You have probably seen fermented garlic honey all over different Facebook groups and TikTok and it’s for good reason. Fermented garlic honey has a lot of health benefits. Let me just insert this disclaimer, I am not a medical doctor and any information given here is not considered medical advice and is for educational and entertainment purposes only!
Now that I am starting my health journey, turning more towards nature to heal, and have gotten into homesteading to become more self-reliant, I have started researching “natural medicines” and home remedies. I also think it would be super helpful to know all of this in the event we have some kind of SHTF situation or another pandemic where medication is scarce. I think this past pandemic has turned a lot of people to looking for prescription and medication alternatives and learning the old way of living.
Benefits of Fermented Garlic Honey
Garlic has antibacterial and disease-fighting properties while honey is naturally high in antioxidants and has antibacterial, antiviral, and antifungal properties. Fermented garlic honey combines all of this into one easy concoction.
Several studies have been done about the antibacterial benefits of honey and garlic. One study showed it stopped certain types of bacteria from growing and another study showed it was able to stop some types of bacteria from growing that couldn’t be treated with antibiotics
There have also been studies done on the antiviral effects of honey which was able to stop the flu virus from growing. Honey is believed to have powerful antiviral properties that may help treat or prevent the common cold, flu, and other viruses. In fact, it has been shown to shorten the length of the common cold by up to 70%.
Memory & Brain Health
Antioxidant compounds are abundant in both garlic and honey that aid in the balance of your immune system and the prevention of illness. Because of this, they may help protect your brain from disorders like Alzheimer’s and dementia.
During the process, you may find that the garlic takes on a blueish-green color. Don’t be alarmed! This is a normal reaction caused by a chemical reaction during the fermenting process. It is still safe to consume.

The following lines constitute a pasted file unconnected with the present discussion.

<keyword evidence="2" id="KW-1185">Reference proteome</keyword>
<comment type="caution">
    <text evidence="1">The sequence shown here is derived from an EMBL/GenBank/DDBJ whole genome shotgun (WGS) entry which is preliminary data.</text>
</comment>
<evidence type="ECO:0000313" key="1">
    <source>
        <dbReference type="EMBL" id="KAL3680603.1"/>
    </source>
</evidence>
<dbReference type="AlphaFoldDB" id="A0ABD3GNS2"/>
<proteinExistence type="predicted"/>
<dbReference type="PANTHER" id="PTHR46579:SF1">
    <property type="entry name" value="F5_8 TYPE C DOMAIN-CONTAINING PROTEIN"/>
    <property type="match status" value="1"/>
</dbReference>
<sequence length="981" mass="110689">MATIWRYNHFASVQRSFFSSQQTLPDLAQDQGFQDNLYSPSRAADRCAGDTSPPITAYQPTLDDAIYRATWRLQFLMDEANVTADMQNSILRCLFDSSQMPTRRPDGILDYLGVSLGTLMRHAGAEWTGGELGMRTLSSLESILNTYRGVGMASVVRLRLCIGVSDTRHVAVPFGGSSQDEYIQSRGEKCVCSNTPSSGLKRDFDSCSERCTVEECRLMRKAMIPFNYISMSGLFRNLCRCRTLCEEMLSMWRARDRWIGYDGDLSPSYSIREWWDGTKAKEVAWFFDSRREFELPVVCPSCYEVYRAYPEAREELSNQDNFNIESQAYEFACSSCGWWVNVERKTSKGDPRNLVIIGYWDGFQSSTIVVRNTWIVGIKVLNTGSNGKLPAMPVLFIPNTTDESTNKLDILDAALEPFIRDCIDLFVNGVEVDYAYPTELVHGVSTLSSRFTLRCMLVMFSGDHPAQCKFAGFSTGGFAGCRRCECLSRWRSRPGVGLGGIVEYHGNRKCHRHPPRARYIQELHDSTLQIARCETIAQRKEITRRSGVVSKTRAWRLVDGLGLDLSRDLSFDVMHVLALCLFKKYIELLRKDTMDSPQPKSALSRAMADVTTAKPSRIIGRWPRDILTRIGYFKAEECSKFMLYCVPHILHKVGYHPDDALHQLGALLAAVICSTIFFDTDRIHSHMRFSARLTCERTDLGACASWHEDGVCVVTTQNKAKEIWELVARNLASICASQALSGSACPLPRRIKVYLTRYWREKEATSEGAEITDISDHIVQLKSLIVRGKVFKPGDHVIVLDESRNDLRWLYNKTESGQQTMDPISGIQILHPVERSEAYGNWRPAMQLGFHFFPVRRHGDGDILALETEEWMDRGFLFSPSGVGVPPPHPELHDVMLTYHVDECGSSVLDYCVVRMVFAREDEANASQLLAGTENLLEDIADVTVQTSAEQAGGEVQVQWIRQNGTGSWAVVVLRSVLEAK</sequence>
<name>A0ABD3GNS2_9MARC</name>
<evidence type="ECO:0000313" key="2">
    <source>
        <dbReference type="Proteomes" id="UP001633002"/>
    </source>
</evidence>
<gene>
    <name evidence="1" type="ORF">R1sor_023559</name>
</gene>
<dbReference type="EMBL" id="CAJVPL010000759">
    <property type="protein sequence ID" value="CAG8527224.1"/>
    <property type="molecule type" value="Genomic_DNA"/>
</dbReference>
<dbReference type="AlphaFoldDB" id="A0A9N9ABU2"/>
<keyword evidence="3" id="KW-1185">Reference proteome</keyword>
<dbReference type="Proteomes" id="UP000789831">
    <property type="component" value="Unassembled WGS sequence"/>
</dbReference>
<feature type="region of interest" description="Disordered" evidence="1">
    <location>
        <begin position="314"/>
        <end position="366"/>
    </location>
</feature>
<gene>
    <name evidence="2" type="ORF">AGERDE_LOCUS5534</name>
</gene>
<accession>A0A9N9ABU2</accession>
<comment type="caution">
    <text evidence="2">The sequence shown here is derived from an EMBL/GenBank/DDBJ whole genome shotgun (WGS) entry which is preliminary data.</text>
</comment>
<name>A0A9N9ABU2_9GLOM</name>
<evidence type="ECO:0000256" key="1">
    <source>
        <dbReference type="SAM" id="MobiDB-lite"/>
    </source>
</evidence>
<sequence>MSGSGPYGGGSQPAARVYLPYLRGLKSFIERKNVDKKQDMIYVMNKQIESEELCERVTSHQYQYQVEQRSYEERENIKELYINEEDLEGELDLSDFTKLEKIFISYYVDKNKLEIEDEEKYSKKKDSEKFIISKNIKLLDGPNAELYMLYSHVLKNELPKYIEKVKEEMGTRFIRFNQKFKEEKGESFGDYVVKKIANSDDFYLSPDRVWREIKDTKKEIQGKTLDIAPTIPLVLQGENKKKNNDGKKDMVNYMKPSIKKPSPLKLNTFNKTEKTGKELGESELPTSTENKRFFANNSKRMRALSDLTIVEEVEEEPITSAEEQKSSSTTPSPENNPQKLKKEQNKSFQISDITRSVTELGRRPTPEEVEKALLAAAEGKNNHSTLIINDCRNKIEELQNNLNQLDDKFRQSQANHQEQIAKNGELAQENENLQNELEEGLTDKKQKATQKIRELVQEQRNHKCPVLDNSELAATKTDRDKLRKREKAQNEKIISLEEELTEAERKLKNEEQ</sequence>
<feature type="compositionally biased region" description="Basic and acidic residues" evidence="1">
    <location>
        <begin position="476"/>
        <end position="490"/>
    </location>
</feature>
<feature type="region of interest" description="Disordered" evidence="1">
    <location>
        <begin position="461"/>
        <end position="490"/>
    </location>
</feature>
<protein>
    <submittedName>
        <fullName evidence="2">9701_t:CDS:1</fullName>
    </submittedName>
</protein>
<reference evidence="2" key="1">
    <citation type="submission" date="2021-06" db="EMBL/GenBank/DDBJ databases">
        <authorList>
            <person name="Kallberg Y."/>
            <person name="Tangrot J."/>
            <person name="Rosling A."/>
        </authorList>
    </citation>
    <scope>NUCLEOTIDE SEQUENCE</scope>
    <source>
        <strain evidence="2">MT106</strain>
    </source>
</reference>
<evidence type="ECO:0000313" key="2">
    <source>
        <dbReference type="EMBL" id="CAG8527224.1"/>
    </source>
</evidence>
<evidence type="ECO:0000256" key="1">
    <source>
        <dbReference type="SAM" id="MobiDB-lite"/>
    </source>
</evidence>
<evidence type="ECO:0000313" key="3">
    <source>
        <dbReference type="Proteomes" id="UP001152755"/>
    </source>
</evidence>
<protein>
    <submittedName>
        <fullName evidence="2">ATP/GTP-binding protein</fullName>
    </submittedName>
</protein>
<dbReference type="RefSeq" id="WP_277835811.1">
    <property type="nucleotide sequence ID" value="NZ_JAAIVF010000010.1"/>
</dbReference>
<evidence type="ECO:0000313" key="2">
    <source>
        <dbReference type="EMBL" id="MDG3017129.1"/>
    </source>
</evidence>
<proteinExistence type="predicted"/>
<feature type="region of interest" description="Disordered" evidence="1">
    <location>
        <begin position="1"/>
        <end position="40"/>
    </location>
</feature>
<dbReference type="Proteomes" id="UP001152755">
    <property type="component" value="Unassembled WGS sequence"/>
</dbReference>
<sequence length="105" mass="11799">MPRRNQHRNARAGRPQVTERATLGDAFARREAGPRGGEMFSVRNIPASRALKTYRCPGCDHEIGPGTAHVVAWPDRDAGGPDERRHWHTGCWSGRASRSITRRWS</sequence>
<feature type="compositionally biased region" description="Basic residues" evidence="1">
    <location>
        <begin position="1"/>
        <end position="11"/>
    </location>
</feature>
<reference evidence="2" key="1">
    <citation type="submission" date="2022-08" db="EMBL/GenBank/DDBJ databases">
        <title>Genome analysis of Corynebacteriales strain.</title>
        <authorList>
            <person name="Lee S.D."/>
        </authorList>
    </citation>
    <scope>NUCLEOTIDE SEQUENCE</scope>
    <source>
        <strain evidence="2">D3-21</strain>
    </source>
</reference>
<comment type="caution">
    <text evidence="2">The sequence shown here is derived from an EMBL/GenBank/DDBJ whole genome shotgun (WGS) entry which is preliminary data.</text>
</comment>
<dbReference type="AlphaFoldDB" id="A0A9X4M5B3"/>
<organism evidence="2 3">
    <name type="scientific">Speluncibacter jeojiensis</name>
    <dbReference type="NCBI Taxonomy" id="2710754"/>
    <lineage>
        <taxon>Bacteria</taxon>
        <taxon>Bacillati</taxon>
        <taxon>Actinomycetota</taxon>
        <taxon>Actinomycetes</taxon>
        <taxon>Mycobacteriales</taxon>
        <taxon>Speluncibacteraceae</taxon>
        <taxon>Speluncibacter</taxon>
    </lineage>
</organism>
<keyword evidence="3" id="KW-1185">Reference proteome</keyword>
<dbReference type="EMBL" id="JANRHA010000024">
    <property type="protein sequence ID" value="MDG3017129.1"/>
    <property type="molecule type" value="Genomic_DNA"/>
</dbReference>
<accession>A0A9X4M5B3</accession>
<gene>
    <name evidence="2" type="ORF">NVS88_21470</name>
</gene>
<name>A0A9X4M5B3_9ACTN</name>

Store your fermented garlic honey in a dark pantry for 6-8 months. It should be consumed within 1 year of the date you started making it as a rule of thumb. However, I had heard of others using their fermented garlic honey past the 1-year date. I would use a pH strip to make sure it is still safe to consume if mine were to be stored that long.
Concerns over Botulism
Honey contains botulism spores, which is why you are not supposed to give it to children under 1 year of age. However, the honey has a pH of 3.9 which is well below the acidity danger zone of 4.6 for botulism reproduction. If you have any concerns you can use a pH strip to test and add a splash of Apple Cider Vinegar to lower the pH level.
In order to lower the risk, make sure you are only using raw, unfiltered honey, and flip your jar at least once a day to make sure the garlic stays covered.
What you Will Need
- Raw, Unfiltered Honey (local is best for the most health benefits)
- Several heads of garlic
- 1L Mason Jar with lid (I use a plastic no-spill lid); You can use a smaller jar if you wish, but since the fermentation process is lengthy I like to make sure I have enough.
- Cookie sheet, pan, flexible cutting board, or something to put the jar on while it is fermenting to catch any spilled honey
How to Make Fermented Garlic Honey
The process to make fermented garlic honey is really simple. In fact, it is so simple that it is easy to see why this is usually the first thing that is made when people are starting out on their natural health and herbalism journey.
If you haven’t done so already, make sure you have sterilized your jar and lid and have dried them thoroughly. The jar will need to be double the size of your ingredients for the fermented garlic honey and preferably a wide mouth jar to make it easier to get the cloves of garlic out when you want them. However, a regular mouth jar will work just as well.
Peel Garlic Cloves & Place in Jar